Lum, D., Sokol, E., Berek, J., Schulkin, J., Chen, L., McElwain, C., Wright, J. (2016). Impact of the 2014 FDA Warnings Against Power Morcellation. Journal of Minimally Invasive Gynecology. 23(4):548-56.

OBJECTIVE: To determine whether members of the AAGL Advancing Minimally Invasive Gynecologic Surgery Worldwide (AAGL) and members of the American College of Obstetricians and Gynecologists Collaborative Ambulatory Research Network (ACOG CARN) have changed their clinical practice based on the 2014 FDA warnings against power morcellation.

DESIGN: Survey study.

SETTING: Participants were invited to complete this online survey

PARTICIPANTS: AAGL and ACOG CARN members

INTERVENTIONS: An online anonymous survey with 24 questions regarding demographics and changes to clinical practice during minimally invasive myomectomies and hysterectomies based on the 2014 FDA warnings against power morcellation.  

MEASUREMENTS AND RESULTS: A total of 615 AAGL members and 54 ACOG CARN members responded (response rates of 8.2% and 60%, respectively). Before the FDA warnings, 85.8% and 86.9%, respectively, were using power morcellation during myomectomies and hysterectomies. After the FDA warnings, 71.1% and 75.8% of respondents reported stopping use of power morcellation during myomectomies and hysterectomies. The most common reasons cited for discontinuing the use of power morcellation or using it less often were hospital mandate (45.6%), the concern for legal consequences (16.1%), and the April 2014 FDA warning (13.9%). Nearly half of respondents (45.6%) reported an increase in their rate of laparotomy. Most (80.3%) believed that the 2014 FDA warnings have not led to an improvement in patient outcomes and have led to harming patients (55.1%). 

CONCLUSION: AAGL and ACOG CARN respondents reported decreased use of power morcellation during minimally invasive gynecologic surgery after the 2014 FDA warnings, the most common reason cited being hospital mandate. Rates of laparotomy have increased. Most members surveyed believe that the FDA warnings have not improved patient outcomes.

Lyell, D., Power, M., Murtough, K., Ness, A., Anderson, B., Erickson, K., Schulkin, J. (2016). Surgical Techniques at Cesarean Delivery: U.S. Survey.  The Surgery Journal. 02(04): e119-e125.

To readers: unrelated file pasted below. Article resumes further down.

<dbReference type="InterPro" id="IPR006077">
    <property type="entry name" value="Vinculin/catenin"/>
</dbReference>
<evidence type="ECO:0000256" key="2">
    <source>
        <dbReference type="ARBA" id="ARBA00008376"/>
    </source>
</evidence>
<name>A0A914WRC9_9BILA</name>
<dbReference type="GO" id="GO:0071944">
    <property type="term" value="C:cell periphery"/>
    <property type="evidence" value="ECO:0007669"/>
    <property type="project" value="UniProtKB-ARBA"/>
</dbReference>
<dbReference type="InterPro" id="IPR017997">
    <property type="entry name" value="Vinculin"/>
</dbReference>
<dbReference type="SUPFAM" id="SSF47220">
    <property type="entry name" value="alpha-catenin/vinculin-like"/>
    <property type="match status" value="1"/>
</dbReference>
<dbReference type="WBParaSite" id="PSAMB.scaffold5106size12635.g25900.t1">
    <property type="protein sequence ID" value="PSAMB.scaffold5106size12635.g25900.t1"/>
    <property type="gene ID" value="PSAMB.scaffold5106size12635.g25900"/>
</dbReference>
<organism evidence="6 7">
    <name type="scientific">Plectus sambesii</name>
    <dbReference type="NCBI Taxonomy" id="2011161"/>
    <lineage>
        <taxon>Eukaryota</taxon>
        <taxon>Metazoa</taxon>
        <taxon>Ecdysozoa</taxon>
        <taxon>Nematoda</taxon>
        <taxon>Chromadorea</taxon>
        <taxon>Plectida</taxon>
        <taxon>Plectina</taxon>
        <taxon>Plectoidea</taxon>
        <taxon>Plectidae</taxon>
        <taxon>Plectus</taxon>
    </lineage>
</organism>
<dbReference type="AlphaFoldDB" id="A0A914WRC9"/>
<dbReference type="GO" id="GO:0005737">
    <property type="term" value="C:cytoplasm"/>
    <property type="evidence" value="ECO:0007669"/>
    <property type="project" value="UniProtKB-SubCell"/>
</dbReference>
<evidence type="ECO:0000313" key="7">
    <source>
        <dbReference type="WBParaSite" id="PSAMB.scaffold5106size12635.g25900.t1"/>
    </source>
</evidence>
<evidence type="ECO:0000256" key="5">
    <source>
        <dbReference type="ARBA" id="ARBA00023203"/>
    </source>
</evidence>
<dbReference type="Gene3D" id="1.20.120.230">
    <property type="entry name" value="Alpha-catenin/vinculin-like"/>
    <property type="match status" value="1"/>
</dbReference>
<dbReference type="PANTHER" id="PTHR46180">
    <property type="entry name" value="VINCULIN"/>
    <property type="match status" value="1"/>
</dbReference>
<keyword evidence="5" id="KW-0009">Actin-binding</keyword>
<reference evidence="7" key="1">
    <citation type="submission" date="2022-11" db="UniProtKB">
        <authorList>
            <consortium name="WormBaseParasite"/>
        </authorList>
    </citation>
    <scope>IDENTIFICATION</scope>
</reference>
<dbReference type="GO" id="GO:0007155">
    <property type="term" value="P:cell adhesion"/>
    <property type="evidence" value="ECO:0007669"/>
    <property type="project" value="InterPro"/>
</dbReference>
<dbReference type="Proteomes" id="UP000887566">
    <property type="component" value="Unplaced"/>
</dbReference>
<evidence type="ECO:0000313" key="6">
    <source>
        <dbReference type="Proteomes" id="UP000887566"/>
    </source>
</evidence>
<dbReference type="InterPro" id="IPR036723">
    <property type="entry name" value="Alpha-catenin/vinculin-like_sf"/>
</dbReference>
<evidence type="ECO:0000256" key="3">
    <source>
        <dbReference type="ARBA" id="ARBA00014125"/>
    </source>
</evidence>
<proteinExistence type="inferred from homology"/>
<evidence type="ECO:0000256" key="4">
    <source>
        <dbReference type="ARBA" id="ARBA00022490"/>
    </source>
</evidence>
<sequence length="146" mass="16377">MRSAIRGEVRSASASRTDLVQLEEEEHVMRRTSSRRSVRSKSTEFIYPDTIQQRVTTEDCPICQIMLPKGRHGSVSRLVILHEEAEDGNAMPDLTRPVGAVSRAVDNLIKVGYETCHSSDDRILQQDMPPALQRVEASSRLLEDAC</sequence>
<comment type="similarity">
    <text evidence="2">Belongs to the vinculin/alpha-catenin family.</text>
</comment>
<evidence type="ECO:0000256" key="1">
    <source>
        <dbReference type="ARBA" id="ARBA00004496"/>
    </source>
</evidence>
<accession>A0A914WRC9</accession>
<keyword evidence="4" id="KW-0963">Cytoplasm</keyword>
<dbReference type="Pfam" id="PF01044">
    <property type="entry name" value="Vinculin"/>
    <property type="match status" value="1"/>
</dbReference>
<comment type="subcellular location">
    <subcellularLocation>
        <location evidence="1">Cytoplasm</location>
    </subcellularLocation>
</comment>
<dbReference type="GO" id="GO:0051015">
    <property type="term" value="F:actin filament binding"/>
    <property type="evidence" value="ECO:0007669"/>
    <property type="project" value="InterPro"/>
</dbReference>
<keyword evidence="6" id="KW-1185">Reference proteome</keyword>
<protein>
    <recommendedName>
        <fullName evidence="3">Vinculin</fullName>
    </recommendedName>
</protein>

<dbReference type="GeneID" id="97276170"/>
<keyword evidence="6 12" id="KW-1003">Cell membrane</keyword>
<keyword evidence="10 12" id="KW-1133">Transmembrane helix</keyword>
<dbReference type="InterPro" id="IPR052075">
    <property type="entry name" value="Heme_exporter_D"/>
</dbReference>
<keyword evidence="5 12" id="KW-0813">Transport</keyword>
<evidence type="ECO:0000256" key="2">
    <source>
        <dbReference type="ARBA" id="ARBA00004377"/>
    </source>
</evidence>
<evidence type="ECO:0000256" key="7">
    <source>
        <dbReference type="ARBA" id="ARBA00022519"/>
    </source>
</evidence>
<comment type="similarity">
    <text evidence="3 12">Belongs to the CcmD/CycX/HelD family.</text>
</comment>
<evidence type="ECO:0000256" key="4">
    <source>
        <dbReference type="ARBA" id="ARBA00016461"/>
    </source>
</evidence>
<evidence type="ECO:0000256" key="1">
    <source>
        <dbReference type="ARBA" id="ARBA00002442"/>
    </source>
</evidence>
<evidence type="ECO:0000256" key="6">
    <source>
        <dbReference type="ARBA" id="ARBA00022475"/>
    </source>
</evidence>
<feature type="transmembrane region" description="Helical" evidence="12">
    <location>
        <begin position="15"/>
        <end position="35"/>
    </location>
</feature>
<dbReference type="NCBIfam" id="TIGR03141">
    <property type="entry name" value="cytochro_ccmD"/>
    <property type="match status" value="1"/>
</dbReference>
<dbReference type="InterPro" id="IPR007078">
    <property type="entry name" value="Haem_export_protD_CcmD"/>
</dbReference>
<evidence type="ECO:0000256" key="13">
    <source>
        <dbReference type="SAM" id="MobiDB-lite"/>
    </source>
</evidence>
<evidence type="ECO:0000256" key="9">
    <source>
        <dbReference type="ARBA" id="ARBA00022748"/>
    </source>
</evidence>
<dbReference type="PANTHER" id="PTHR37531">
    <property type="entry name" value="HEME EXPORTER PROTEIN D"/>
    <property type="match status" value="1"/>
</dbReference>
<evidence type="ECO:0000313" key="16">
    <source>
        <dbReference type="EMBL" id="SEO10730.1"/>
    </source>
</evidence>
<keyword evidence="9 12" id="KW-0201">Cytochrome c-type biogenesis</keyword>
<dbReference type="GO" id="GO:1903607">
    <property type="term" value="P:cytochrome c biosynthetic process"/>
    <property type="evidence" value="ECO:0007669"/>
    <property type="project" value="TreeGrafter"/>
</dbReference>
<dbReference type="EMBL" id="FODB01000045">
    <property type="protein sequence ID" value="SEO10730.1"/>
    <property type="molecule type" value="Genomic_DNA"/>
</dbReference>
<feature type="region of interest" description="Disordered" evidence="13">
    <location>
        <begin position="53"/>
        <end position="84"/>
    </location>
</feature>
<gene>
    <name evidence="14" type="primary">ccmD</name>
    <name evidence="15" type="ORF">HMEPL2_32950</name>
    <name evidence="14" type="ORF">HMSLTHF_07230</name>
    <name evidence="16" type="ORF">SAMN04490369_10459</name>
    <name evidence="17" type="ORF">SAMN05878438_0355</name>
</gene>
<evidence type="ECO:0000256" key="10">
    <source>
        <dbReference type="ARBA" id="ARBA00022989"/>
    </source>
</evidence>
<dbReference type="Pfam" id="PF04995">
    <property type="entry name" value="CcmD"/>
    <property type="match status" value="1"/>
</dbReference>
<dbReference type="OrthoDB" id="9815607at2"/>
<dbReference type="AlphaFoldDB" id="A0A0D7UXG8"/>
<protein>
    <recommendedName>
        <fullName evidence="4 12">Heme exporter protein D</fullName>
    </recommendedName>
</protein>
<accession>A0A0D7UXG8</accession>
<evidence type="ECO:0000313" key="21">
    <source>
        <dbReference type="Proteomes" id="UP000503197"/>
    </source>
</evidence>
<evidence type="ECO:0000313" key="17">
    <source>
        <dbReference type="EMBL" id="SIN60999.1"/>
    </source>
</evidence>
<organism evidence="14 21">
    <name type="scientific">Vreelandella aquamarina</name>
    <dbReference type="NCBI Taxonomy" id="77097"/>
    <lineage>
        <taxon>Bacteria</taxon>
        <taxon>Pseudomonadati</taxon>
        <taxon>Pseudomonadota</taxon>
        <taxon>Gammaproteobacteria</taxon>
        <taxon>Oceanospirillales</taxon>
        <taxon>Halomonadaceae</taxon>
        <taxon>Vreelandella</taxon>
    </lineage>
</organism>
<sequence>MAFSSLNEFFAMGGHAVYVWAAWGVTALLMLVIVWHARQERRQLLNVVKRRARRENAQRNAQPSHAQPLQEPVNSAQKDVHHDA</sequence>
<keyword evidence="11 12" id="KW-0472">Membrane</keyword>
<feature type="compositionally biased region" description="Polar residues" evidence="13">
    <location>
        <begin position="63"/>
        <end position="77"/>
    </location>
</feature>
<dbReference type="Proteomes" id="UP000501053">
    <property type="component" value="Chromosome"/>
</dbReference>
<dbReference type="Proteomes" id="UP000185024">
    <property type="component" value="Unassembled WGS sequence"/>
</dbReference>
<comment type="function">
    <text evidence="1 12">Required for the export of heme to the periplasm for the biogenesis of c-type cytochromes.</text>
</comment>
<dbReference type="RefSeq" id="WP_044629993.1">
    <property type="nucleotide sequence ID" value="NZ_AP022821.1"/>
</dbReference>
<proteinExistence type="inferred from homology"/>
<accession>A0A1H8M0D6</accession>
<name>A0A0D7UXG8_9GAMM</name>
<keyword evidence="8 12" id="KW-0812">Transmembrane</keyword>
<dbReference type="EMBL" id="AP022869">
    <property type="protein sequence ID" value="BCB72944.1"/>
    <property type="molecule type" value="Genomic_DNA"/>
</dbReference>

Objective To assess the frequency of surgical techniques at cesarean delivery (CD) among U.S. obstetricians.

Methods Members of the American College of Obstetrician Gynecologists were randomly selected and e-mailed an online survey that assessed surgical closure techniques, demographics, and reasons. Data were analyzed using SPSS (IBM Corp., Armonk, New York, United States), descriptive statistics, and analysis of variance.

Results Our response rate was 53%, and 247 surveys were analyzed. A similar number of respondents either “always or usually” versus “rarely or never” reapproximate the rectus muscles (38.4% versus 43.3%, p = 0.39), and close parietal peritoneum (42.5% versus 46.9%, p = 0.46). The most frequently used techniques were double-layer hysterotomy closure among women planning future children (73.3%) and suturing versus stapling skin (67.6%); the least frequent technique was closure of visceral peritoneum (12.2%). Surgeons who perform double-layer hysterotomy closure had fewer years in practice (15.0 versus 18.7 years, p = 0.021); surgeons who close visceral peritoneum were older (55.5 versus 46.4 years old, p < 0.001) and had more years in practice (23.8 versus 13.8 years practice; p < 0.001).

Conclusion Similar numbers of obstetricians either reapproximate or leave open the rectus muscles and parietal peritoneum at CD, suggesting that wide variation in practice exists. Surgeon demographics and safety concerns play a role in some techniques.

Mohamed, S., Al-Hendy, A., Schulkin, J., Power, M. (2016). Opinions and practice of US- based obstetrician- gynecologists regarding vitamin D screening and supplementation of pregnant women. Journal of Pregnancy. 2016:1454707

Abstract: Background: Vitamin D deficiency/insufficiency is prevalent among pregnant women in the US. Recommendations for adequate levels of maternal circulating 25-hydroxyvitamin D and appropriate vitamin D supplementation for pregnant women differ between the Institute of Medicine and the Endocrine Society. Practicing obstetrician-gynecologists must make clinical decisions in this environment of uncertain guidance.